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Easy DIY Fabric Storage Pods | Free Pattern And Tutorial

In this tutorial, I want to show you how to make fabric storage pods

These fabric baskets (called bubble pods) are colorful, they are easy to make, you will polish your sewing skills by making them, and they can add some color to your room. They have many uses.

The fabric storage pods are the perfect way to store your sewing supplies. You can use them for thread spools, bobbins, sewing clips, fabric scraps or organize some yarn for your knitting project, or put Easter eggs.  They are customizable with whatever color you want so that no two pods look alike. Plus, they look great on shelves or hanging from hooks on the wall.

I made them in two different sizes. 

Easy DIY fabric storage pods

If you want to get a free printable pattern/template subscribe to my weekly newsletter with helpful sewing tips.

Note: Some of the links on this page are affiliate links. This means I will receive a commission if you order a product through one of my links. I only recommend products I believe in and use myself. 

What you will need to make these fabric baskets

  • Pattern/template – it’s free and you can find it in my Resource Library if you are a subscriber to my newsletter
  • Some scrap fabric for the outer layer and lining 
  • Fusible fleece, lightweight fusible batting, or medium weight fusible interfacing
  • Regular sewing supplies

As you can see, I made 3 different bubble pods: the blue one has fusible fleece in it, the green one has just interfacing to stiffen it a bit and the lining is also interfaced, and the pink one has quilted outer fabric and the lining is not interfaced.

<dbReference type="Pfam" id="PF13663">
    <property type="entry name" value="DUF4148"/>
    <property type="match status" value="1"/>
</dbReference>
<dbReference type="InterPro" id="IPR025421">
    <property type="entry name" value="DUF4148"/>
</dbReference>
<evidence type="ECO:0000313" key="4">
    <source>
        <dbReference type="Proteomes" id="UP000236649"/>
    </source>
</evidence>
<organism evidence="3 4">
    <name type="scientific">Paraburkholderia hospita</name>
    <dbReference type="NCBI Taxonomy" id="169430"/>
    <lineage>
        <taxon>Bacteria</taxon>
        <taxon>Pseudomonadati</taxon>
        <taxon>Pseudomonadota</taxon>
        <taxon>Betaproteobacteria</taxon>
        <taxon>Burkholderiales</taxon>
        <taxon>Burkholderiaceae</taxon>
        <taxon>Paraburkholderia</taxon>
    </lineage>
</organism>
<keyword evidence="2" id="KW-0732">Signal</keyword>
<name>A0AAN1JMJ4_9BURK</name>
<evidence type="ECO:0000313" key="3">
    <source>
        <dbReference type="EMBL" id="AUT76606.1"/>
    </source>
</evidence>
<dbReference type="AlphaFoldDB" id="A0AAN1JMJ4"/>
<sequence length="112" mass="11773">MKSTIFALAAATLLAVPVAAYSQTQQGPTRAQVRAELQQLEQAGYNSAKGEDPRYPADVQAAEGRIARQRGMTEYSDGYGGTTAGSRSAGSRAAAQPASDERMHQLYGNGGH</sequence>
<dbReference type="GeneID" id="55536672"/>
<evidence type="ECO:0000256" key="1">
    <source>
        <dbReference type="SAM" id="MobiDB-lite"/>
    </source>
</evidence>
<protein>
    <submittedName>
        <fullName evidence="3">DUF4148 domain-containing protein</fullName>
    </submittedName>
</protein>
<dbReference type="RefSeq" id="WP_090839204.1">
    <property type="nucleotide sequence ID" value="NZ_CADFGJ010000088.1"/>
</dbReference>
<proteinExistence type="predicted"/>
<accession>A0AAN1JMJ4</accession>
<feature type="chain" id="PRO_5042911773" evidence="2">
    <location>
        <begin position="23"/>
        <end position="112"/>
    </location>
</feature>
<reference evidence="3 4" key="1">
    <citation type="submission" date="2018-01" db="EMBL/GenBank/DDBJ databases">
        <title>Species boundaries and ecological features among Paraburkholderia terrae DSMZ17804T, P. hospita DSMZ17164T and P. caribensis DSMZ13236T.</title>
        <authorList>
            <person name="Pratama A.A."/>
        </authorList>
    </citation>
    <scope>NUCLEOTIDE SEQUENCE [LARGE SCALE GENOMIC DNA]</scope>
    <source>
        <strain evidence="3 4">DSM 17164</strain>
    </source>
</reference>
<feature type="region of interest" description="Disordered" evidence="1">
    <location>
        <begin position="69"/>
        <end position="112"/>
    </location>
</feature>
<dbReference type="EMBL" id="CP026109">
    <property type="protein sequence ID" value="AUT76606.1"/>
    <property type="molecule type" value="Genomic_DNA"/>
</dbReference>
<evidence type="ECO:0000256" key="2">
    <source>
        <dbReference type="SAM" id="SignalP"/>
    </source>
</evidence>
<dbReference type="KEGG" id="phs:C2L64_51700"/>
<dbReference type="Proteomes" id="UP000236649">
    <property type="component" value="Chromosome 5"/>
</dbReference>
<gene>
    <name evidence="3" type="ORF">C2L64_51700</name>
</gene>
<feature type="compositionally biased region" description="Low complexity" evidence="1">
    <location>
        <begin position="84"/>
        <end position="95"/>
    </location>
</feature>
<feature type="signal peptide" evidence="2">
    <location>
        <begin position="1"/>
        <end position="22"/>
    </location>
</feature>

You can hang them up or just put them on a flat surface.

DIY Fabric Storage pods

I made a helpful Printable PDF eBook Easy DIY Fabric Storage Pods | Sewing Pattern And Tutorial.  This ebook includes a step-by-step tutorial and a sewing pattern/template in 2 sizes.  I have all the information that you need in this eBook and no ads. You can purchase the PDF file for only $5. This way you can print it out and it will be available for you to refer to anytime you want.

Click on the image below to purchase

ebook on making DIY fabric storage pods

Step 1. Prepare all necessary materials for making fabric storage pods

Download and print the PDF template/pattern. It’s only 1 page for 2 sizes. The bigger size is ⅜” bigger than the smaller one. Seam allowances are included and they are ⅜”.

Template for Fabric storage pods

Choose your outer fabric and lining. You can use the same fabric for the whole pod, or you can choose a few different fabrics that match your decor.

It’s better to use quilting cotton fabric and prewash/ preshrink it before cutting. 

Decide what you will use for stiffening the fabric: fusible fleece or fusible interfacing 

Set up your sewing machine – thread it with matching color thread, try tension on scrap, etc.

Step 2. Cut fabric for the fabric pods

Cut 6 equal cone pieces of outer fabric and 6 pieces of the lining using the template.  I have chosen 3 different fabrics and cut 4 pieces of each color. 

You can cut with fabric scissors but I used my Martelli rotary cutter and a cutting mat to cut these shapes. I learned to use a rotary cutter without a ruler, just around a pattern piece, and it works really well.

Cut Fabric for the storage pods

Cut also fusible fleece, interfacing, or batting, whatever you decided to use. Use exactly the same template.